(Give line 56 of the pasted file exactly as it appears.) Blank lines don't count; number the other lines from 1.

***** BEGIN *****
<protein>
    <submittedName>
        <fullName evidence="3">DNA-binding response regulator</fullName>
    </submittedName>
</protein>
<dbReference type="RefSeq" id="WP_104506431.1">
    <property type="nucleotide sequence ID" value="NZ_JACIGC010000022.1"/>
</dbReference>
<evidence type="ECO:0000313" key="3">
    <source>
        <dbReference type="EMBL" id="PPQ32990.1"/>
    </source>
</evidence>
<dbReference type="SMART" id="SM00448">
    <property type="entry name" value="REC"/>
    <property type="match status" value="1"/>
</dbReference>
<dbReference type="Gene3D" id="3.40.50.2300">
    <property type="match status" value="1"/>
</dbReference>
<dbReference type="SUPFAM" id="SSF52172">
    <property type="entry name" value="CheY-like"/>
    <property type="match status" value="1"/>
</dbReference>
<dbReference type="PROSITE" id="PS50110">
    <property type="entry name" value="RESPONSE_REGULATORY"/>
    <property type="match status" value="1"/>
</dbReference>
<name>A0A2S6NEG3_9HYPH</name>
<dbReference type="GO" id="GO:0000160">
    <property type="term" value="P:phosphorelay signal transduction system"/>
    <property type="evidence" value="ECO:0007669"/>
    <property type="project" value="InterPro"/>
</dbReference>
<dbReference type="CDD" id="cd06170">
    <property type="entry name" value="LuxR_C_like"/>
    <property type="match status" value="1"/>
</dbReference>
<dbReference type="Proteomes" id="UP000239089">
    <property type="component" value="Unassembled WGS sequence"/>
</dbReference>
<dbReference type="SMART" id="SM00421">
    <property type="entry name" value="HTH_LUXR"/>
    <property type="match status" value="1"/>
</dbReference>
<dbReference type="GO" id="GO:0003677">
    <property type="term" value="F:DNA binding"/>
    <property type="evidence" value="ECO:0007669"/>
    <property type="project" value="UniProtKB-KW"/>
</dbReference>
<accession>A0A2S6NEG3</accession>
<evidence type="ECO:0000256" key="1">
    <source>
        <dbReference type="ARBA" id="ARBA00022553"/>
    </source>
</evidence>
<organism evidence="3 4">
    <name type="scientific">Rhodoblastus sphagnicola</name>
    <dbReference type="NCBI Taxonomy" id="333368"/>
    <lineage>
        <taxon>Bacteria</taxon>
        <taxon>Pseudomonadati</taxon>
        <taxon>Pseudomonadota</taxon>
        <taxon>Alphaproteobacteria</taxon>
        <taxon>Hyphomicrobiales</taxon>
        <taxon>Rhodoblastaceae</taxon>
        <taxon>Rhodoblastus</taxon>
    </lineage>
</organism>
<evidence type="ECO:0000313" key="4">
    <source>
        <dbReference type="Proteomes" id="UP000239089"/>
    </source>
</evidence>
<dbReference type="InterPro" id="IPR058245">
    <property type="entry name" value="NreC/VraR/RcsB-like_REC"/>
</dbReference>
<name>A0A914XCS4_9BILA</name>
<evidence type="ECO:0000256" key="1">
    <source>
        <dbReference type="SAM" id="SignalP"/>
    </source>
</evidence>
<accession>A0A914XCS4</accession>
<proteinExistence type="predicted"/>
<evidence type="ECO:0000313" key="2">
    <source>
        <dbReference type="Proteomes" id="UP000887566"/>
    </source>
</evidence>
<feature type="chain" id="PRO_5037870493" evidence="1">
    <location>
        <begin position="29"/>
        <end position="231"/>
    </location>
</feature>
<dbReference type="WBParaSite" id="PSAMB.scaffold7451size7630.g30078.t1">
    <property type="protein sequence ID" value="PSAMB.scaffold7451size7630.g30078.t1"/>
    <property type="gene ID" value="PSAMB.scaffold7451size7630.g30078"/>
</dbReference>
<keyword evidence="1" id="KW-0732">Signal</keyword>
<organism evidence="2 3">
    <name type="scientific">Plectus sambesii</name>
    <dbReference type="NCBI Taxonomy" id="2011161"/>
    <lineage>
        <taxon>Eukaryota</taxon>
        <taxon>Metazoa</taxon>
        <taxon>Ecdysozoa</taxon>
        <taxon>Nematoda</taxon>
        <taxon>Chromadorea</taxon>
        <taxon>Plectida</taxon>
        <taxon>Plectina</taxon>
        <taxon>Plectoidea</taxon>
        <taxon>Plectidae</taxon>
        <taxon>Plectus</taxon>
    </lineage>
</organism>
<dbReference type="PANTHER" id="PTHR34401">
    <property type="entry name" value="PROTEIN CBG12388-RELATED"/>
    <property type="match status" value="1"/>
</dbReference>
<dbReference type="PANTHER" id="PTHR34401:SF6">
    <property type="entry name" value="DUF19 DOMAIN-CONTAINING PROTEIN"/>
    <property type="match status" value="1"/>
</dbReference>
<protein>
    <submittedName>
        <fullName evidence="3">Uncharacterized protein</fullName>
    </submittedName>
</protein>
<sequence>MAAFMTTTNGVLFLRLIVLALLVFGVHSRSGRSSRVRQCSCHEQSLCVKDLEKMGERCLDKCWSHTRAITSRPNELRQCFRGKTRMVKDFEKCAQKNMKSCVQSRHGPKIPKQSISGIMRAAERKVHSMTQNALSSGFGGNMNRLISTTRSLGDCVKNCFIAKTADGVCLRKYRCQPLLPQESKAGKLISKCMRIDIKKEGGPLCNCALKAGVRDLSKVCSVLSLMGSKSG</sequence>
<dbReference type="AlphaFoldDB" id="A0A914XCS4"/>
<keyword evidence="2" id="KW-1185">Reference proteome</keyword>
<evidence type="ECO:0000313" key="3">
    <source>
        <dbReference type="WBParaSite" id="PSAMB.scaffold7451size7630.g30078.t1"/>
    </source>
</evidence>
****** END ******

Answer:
</evidence>